Posted Online: May 02, 2014, 4:50 am

Silvis Methodist's community garden keeps growing

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By Leon Lagerstam, llagerstam@qconline.com

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Photo: Todd Welvaert / twelvaert@qconline.com
Children from Christ United Methodist Church in East Moline help work in the Silvis Methodist Church's community garden on Tuesday, April 29, 2014. The Silvis Community Garden grows produce for local food pantries and rent plots to other local gardeners. Pictured from left are, back row: Harrison Keag, 3, Brady Keag, 5, both of Moline, and Hannah Birkland, 3, of Port Byron. In front are Andrew Birkland, 5, of Port Byron, Lilyan Powell, 4, of Moline, Dawson Hull, 4, and Grady Hull, 6, both of Colona.
SILVIS -- Not even a scarecrow has helped keep an eye on a community garden overseen by Silvis United Methodist Church.

"It's been pretty much me," church member Dan Thorngren said.

But help's on the way, he said.

A mothers' group at Christ United Methodist Church in East Moline has agreed to work with their kids to care for two of the 10 plots devoted to providing fresh produce to local food pantries.

Mr. Thorngren, 76, will tend the other eight food-pantry plots, each of which measures 10 feet by 20 feet. The garden, at 5th Street and 2nd Avenue, also has 34 plots rented to community members, with two people on a waiting list at Silvis City Hall, 121 11th St.

People pay $20 to rent a plot, but money can be reimbursed at the the end of the season, or donated to the church, as many people have chosen to do, he said.

The community garden is in its fourth year. Mr. Thorngren said the 2012 season was the worst because of drought conditions, but "last year was great."

About 2,600 pounds of fresh vegetables were given to two East Moline food pantries -- one at Christ Methodist and the other one in the Watertown area.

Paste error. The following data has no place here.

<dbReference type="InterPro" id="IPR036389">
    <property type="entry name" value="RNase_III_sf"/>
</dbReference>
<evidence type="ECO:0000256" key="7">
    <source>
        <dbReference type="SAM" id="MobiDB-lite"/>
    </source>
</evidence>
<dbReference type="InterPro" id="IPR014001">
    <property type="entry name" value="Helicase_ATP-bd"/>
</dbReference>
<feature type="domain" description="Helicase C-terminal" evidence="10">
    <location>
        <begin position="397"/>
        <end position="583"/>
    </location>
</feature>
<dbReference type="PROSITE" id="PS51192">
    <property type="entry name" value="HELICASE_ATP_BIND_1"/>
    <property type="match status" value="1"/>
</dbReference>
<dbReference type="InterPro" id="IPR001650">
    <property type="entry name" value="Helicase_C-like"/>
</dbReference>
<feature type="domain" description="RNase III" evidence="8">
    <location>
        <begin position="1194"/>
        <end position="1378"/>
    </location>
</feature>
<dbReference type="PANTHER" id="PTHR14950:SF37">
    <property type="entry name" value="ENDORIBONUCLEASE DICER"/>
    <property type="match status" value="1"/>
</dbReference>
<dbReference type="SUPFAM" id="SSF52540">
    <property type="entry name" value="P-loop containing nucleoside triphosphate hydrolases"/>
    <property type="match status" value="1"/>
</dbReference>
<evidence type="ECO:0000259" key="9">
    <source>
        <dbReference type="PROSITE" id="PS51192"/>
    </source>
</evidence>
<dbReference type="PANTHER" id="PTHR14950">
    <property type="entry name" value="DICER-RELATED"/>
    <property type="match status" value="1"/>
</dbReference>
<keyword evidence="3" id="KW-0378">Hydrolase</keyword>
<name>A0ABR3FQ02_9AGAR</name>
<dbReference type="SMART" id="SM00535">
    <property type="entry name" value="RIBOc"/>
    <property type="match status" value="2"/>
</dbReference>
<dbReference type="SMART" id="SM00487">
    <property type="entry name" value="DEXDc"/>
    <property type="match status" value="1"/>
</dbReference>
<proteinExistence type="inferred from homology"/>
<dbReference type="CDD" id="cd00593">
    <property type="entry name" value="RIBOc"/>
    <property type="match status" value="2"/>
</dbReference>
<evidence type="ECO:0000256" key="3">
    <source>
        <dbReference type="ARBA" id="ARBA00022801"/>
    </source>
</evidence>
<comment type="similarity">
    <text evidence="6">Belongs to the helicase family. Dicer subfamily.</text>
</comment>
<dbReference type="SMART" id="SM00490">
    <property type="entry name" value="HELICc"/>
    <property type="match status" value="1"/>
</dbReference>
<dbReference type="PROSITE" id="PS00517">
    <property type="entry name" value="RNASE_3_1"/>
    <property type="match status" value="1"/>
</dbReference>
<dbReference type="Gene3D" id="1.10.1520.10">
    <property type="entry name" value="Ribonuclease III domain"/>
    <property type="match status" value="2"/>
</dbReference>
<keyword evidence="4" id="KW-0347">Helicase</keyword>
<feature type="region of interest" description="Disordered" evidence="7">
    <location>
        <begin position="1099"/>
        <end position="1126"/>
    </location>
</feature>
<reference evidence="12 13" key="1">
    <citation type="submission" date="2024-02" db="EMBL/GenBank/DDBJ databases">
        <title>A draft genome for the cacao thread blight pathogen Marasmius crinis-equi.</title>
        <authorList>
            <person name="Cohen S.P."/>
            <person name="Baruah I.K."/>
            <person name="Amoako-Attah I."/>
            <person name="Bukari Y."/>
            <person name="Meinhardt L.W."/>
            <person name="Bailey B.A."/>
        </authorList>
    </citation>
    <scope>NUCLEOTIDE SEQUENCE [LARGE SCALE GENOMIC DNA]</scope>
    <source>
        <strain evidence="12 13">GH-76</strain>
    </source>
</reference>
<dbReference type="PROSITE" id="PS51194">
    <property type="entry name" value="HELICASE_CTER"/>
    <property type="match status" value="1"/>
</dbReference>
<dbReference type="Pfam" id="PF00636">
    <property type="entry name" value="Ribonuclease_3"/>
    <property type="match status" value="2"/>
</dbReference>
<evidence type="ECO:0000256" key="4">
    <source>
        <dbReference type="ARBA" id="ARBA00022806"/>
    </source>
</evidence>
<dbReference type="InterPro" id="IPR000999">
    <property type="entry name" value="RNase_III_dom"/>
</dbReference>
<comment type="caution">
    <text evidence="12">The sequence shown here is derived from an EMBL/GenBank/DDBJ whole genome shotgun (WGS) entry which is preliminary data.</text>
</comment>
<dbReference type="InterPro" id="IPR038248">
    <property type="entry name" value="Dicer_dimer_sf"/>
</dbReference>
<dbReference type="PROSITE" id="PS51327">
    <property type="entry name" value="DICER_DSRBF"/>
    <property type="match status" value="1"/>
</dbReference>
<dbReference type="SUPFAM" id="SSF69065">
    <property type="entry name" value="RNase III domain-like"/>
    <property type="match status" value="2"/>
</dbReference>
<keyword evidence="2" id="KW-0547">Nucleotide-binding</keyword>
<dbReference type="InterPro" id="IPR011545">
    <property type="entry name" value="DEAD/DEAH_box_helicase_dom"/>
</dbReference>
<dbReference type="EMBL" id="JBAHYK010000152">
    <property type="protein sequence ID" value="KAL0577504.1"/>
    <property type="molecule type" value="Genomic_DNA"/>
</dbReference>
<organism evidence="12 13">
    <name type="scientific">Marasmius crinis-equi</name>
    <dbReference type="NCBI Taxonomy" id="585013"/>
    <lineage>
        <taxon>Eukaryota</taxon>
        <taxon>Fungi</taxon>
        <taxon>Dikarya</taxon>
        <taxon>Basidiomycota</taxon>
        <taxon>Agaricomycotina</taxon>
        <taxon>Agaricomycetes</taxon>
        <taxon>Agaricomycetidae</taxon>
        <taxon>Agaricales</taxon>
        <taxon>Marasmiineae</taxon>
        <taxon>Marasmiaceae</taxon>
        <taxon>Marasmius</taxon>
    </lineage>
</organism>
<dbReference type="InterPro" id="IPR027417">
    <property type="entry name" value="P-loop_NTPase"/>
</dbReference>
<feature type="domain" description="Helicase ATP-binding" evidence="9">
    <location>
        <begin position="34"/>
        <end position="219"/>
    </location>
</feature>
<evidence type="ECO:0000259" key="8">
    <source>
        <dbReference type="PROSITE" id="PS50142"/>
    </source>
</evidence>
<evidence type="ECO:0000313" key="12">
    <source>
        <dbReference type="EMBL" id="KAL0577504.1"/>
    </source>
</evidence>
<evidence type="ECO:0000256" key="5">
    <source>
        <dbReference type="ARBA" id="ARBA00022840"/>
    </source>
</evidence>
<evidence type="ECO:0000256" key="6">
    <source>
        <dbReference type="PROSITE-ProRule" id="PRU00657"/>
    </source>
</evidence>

More help will mean a lot to Mr. Thorngren, particularly when harvesting cucumbers and squash, he said, adding that tomatoes always will be the most popular.

They plant six varieties of tomatoes, nine varieties of onions, seven varieties of kale, six varieties of lettuce and five varieties of radishes, as well as cucumbers, cabbage and eggplant.

Something new this year was a Burpee's On-Deck Corn, Mr. Thorngren said.

Mr. Thorngren notes on a calendar when different seeds need to be planted in order to hit their peak growth during the June 28 Silvis Garden Walk.

Church members collected 300 empty toilet paper rolls for Mr. Thorngren to use to plant bunch onions. He puts dirt and a dozen seeds in each roll and plants them in the ground.

"What surprises me the most is how much the city of Silvis has helped us," he said. For example, the city has given him access to a nearby fire hydrant to water the garden.

He's also "made my pitch for Gauley Field" as a perfect community garden site. The athletic field across from George O. Barr Elementary School in Silvis was sold to the city for $10 earlier this year.

"We've also talked about putting fencing around the community garden," but it would have little success battling deer, the biggest garden pests he's seen, Mr. Thorngren said.

Hoof prints through the garden proved his point that deer, not rabbits or crows, were more of a problem.

"And you can't fence out deer," he said. Nor would a scarecrow help that much to deter deer.